major participant under Pen. Code § 189(e)(3) applies>
[A person acts with reckless indifference to human life when he or she
knowingly engages in criminal activity that he or she knows involves a
grave risk of death.]
[When you decide whether the defendant acted with reckless indifference
to human life, consider all the evidence. No one of the following factors is
necessary, nor is any one of them necessarily enough, to determine
whether the defendant acted with reckless indifference to human life.
Among the factors you may consider are:
[• Did the defendant know that [a] lethal weapon[s] would be
present during the <insert underlying felony>?]
[• Did the defendant know that [a] lethal weapon[s] (was/were)
likely to be used?]
[• Did the defendant know that [a] lethal weapon[s] (was/were)
used?]
[• Did the defendant know the number of weapons involved?]
[• Was the defendant near the person(s) killed when the killing
occurred?]
[• Did the defendant have an opportunity to stop the killing or to
help the victim(s)?]
[• How long did the crime last?]
[• Was the defendant aware of anything that would make a
coparticipant likely to kill?]
[• Did the defendant try to minimize the possibility of violence?]
[• <insert any other relevant factors>]]
[When you decide whether the defendant was a major participant,
consider all the evidence. No one of the following factors is necessary,
nor is any one of them necessarily enough, to determine whether the
defendant was a major participant. Among the factors you may consider
are:
[• What was the defendant’s role in planning the crime that led to
the death[s]?]
[• What was the defendant’s role in supplying or using lethal
weapons?]
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[• What did the defendant know about dangers posed by the crime,
any weapons used, or past experience or conduct of the other
participant[s]?]
[• Was the defendant in a position to facilitate or to prevent the
death?]
[• Did the defendant’s action or inaction play a role in the death?]
[• What did the defendant do after lethal force was used?]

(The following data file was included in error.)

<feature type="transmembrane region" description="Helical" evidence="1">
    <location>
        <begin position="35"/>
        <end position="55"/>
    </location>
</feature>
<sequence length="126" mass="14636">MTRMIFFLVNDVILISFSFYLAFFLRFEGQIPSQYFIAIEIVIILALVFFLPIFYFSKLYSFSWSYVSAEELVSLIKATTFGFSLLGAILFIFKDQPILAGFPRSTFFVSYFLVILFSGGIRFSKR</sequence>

[• <insert any other relevant factors.>]]
<Give the following instructions when Pen. Code § 189(f) applies>
[A person who is employed as a police officer by <insert
name of agency that employs police offıcer> is a peace officer.]
[A person employed by <insert name of agency that employs
peace offıcer, e.g., “the Department of Fish and Wildlife”> is a peace officer
if <insert description of facts necessary to make employee a
peace offıcer, e.g, “designated by the director of the agency as a peace
offıcer”>.]
[The duties of (a/an) <insert title of peace offıcer> include
<insert job duties>.]
New January 2006; Revised April 2010, August 2013, February 2015, September
2019, April 2020, September 2020
BENCH NOTES
Instructional Duty
The court has a sua sponte duty to give an instruction defining the elements of the
crime. The court also has a sua sponte duty to instruct on the elements of any
underlying felonies. (People v. Cain (1995) 10 Cal.4th 1, 36 [40 Cal.Rptr.2d 481,
892 P.2d 1224].)
If the facts raise an issue whether the homicidal act caused the death, the court has
asua sponte duty to give CALCRIM No. 240, Causation.
The court has a sua sponte duty to instruct on aiding and abetting when the
prosecutor relies on it as a theory of culpability. (People v. Beeman (1984) 35
Cal.3d 547, 560-561 [199 Cal.Rptr.60, 674 P.2d 1318].) The court has a sua sponte
duty to instruct on conspiracy when the prosecution has introduced evidence of a
conspiracy to prove liability for other offenses. (See, e.g., People v. Pike (1962) 58
Cal.2d 70, 88 [22 Cal.Rptr. 664, 372 P.2d 656]; People v. Ditson (1962) 57 Cal.2d
415, 447 [20 Cal.Rptr. 165, 369 P.2d 714].)
Give all appropriate instructions on all underlying felonies, aiding and abetting,
and conspiracy.
If the prosecution’s theory is that the defendant, as well as the perpetrator,
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committed or attempted to commit the underlying felony or felonies, then select
“committed [or attempted to commit]” in element 1 and “intended to commit” in
element 2. In addition, in the paragraph that begins with “To decide whether,” select
both “the defendant and the perpetrator.” Give all appropriate instructions on any
underlying felonies with this instruction. The court may need to modify the first
sentence of the instruction on an underlying felony if the defendant is not separately